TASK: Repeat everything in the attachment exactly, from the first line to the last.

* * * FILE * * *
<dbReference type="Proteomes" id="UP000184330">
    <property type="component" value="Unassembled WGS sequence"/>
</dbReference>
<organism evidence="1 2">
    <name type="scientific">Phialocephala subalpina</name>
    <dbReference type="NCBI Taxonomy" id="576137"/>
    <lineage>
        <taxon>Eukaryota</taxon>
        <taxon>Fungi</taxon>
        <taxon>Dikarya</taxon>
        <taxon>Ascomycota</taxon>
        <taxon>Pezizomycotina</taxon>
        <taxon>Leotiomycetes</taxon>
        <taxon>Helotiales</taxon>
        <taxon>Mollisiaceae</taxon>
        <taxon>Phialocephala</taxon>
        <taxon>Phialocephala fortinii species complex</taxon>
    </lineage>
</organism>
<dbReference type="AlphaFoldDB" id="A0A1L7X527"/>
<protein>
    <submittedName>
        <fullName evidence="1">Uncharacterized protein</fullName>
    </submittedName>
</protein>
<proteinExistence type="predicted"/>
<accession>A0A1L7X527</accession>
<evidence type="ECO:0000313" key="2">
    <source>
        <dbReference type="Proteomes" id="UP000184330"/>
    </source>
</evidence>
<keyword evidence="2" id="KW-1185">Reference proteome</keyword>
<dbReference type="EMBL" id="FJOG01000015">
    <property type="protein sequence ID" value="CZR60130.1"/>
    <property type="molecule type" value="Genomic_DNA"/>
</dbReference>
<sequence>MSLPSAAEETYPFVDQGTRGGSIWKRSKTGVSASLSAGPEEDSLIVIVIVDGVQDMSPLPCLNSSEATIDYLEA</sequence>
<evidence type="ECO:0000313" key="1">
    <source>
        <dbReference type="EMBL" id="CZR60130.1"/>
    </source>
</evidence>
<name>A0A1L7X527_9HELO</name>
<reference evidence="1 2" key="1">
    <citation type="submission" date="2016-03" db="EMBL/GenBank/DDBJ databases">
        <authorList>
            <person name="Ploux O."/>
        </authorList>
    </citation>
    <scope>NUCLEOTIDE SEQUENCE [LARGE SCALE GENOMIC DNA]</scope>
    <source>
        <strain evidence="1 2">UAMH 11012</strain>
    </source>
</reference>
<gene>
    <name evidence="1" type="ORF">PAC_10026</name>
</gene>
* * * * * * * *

<dbReference type="Proteomes" id="UP000184330">
    <property type="component" value="Unassembled WGS sequence"/>
</dbReference>
<organism evidence="1 2">
    <name type="scientific">Phialocephala subalpina</name>
    <dbReference type="NCBI Taxonomy" id="576137"/>
    <lineage>
        <taxon>Eukaryota</taxon>
        <taxon>Fungi</taxon>
        <taxon>Dikarya</taxon>
        <taxon>Ascomycota</taxon>
        <taxon>Pezizomycotina</taxon>
        <taxon>Leotiomycetes</taxon>
        <taxon>Helotiales</taxon>
        <taxon>Mollisiaceae</taxon>
        <taxon>Phialocephala</taxon>
        <taxon>Phialocephala fortinii species complex</taxon>
    </lineage>
</organism>
<dbReference type="AlphaFoldDB" id="A0A1L7X527"/>
<protein>
    <submittedName>
        <fullName evidence="1">Uncharacterized protein</fullName>
    </submittedName>
</protein>
<proteinExistence type="predicted"/>
<accession>A0A1L7X527</accession>
<evidence type="ECO:0000313" key="2">
    <source>
        <dbReference type="Proteomes" id="UP000184330"/>
    </source>
</evidence>
<keyword evidence="2" id="KW-1185">Reference proteome</keyword>
<dbReference type="EMBL" id="FJOG01000015">
    <property type="protein sequence ID" value="CZR60130.1"/>
    <property type="molecule type" value="Genomic_DNA"/>
</dbReference>
<sequence>MSLPSAAEETYPFVDQGTRGGSIWKRSKTGVSASLSAGPEEDSLIVIVIVDGVQDMSPLPCLNSSEATIDYLEA</sequence>
<evidence type="ECO:0000313" key="1">
    <source>
        <dbReference type="EMBL" id="CZR60130.1"/>
    </source>
</evidence>
<name>A0A1L7X527_9HELO</name>
<reference evidence="1 2" key="1">
    <citation type="submission" date="2016-03" db="EMBL/GenBank/DDBJ databases">
        <authorList>
            <person name="Ploux O."/>
        </authorList>
    </citation>
    <scope>NUCLEOTIDE SEQUENCE [LARGE SCALE GENOMIC DNA]</scope>
    <source>
        <strain evidence="1 2">UAMH 11012</strain>
    </source>
</reference>
<gene>
    <name evidence="1" type="ORF">PAC_10026</name>
</gene>